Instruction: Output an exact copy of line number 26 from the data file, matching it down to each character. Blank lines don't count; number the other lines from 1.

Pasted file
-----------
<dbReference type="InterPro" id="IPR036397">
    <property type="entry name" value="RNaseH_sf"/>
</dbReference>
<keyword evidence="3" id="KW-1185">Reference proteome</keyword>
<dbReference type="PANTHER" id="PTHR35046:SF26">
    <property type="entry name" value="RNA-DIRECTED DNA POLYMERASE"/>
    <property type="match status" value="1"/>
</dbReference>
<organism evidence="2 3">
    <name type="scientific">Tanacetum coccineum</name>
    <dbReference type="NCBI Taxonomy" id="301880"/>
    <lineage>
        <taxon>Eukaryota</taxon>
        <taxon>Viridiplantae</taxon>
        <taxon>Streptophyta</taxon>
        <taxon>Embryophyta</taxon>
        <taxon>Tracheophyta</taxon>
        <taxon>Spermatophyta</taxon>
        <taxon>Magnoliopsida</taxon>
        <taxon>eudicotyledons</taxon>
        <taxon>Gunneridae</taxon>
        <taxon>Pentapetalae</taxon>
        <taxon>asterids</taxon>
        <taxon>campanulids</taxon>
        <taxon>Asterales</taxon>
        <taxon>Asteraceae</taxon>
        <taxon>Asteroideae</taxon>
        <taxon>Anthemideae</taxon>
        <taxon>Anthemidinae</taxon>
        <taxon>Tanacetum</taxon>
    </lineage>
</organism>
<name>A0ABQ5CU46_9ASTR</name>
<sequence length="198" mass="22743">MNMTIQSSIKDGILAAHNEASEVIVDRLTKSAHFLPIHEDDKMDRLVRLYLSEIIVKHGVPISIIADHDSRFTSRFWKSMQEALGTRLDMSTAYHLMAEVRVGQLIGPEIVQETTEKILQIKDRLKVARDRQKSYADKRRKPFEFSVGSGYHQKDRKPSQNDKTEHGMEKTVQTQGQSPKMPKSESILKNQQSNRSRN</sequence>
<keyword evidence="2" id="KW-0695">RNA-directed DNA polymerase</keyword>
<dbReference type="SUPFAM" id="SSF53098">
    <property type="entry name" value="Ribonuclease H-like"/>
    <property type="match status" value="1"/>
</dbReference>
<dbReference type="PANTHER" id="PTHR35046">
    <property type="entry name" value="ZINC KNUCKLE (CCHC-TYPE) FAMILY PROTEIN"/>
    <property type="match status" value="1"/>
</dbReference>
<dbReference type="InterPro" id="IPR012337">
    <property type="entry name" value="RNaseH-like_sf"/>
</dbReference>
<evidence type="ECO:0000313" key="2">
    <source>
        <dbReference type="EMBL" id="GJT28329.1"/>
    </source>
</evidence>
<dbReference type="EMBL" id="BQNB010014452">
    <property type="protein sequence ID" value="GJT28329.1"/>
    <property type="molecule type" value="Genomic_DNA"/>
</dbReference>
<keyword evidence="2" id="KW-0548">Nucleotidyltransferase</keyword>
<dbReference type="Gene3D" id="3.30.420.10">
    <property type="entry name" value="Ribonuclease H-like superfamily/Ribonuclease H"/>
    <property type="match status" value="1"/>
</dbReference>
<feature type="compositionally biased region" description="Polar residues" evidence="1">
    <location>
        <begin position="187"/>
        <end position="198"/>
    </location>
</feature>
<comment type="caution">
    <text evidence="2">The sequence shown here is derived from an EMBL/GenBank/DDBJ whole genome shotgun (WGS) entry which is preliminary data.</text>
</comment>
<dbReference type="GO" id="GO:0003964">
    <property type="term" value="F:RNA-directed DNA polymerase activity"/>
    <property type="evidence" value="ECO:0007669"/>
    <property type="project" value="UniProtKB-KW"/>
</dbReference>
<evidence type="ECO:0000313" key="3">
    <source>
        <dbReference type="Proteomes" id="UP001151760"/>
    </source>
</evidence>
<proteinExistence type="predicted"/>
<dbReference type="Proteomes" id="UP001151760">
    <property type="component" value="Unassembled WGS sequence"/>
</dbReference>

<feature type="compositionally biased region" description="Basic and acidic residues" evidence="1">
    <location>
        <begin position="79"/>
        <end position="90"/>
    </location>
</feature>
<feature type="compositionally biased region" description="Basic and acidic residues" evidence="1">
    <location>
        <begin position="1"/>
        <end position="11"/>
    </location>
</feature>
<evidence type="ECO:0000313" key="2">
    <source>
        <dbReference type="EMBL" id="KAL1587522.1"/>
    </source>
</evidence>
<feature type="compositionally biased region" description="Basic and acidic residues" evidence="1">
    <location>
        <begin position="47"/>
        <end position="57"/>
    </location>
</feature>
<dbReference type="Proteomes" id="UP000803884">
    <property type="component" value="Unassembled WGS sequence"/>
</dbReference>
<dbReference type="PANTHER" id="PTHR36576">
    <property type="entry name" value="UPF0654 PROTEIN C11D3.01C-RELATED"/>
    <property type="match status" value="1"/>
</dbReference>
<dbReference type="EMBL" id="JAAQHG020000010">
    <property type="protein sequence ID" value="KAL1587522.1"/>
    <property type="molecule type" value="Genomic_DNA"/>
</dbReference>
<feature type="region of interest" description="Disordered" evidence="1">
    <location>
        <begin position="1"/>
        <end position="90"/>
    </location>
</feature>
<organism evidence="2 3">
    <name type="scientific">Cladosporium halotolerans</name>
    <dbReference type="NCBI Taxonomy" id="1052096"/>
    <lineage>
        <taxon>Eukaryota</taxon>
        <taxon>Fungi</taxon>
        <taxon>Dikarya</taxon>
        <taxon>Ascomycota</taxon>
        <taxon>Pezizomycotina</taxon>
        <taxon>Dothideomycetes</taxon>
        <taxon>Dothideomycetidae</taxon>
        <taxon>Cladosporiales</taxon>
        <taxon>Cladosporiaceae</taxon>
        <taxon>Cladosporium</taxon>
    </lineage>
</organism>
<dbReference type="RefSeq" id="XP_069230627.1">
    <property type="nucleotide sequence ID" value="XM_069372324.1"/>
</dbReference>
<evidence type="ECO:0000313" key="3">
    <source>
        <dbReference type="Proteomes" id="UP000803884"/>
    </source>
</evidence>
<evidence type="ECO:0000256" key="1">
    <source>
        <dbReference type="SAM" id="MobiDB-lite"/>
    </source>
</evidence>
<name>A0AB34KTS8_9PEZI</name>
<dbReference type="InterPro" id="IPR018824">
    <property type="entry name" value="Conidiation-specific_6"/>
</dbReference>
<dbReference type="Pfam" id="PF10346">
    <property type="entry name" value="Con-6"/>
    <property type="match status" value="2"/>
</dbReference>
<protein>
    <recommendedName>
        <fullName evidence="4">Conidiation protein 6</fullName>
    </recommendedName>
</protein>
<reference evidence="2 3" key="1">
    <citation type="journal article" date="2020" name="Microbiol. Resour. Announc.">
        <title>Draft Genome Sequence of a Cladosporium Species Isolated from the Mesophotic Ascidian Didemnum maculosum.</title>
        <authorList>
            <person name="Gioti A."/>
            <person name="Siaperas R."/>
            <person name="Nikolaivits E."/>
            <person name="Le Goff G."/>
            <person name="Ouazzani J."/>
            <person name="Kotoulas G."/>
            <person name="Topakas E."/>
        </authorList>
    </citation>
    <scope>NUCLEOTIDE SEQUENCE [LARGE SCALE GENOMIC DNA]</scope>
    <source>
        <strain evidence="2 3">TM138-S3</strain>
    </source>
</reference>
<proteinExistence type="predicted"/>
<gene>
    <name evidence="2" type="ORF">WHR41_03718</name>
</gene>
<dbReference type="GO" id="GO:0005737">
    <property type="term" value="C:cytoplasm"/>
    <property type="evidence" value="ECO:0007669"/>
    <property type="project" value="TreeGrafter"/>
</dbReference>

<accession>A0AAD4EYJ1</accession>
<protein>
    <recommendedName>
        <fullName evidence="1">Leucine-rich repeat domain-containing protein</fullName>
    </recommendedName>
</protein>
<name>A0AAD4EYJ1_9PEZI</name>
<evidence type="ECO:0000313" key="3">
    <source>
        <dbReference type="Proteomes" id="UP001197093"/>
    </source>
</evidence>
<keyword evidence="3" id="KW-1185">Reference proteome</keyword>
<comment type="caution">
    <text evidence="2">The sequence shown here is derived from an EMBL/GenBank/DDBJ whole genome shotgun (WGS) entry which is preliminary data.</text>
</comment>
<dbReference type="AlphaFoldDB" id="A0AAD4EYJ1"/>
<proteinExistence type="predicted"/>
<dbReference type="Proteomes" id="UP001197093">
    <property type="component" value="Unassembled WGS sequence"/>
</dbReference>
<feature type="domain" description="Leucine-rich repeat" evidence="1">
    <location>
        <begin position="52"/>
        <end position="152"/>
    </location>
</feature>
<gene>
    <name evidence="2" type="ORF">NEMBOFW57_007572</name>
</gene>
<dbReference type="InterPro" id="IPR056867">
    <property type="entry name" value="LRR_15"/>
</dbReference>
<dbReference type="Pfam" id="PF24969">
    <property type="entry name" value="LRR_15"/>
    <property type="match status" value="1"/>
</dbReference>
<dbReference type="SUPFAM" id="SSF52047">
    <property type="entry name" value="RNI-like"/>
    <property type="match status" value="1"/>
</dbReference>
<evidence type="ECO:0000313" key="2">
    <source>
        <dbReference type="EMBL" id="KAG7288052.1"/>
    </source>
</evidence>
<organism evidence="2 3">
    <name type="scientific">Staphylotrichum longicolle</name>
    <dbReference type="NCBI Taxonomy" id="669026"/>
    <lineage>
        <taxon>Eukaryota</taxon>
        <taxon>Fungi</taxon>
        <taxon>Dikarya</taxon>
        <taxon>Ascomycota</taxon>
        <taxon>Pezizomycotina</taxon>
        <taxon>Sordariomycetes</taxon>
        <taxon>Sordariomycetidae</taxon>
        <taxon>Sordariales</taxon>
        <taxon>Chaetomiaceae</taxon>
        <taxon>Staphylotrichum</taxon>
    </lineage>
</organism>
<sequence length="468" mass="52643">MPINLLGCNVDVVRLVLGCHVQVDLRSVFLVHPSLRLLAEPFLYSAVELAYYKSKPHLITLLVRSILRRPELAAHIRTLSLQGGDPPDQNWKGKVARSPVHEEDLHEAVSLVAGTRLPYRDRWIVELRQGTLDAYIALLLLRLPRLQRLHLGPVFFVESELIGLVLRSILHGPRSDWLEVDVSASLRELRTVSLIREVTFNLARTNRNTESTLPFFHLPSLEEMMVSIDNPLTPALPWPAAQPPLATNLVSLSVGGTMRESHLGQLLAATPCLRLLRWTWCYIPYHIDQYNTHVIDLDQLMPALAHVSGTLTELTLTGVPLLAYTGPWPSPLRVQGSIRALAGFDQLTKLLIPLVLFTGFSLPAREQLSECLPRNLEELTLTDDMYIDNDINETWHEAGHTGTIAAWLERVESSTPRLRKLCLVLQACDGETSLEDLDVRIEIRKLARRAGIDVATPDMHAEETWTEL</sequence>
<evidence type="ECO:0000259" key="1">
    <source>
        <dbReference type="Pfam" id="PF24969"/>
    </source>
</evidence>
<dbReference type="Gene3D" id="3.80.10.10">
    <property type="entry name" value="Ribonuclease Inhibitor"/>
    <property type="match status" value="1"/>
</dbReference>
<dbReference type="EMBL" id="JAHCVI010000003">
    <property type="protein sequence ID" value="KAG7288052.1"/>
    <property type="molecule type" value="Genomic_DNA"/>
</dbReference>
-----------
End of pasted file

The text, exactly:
        <taxon>Asteraceae</taxon>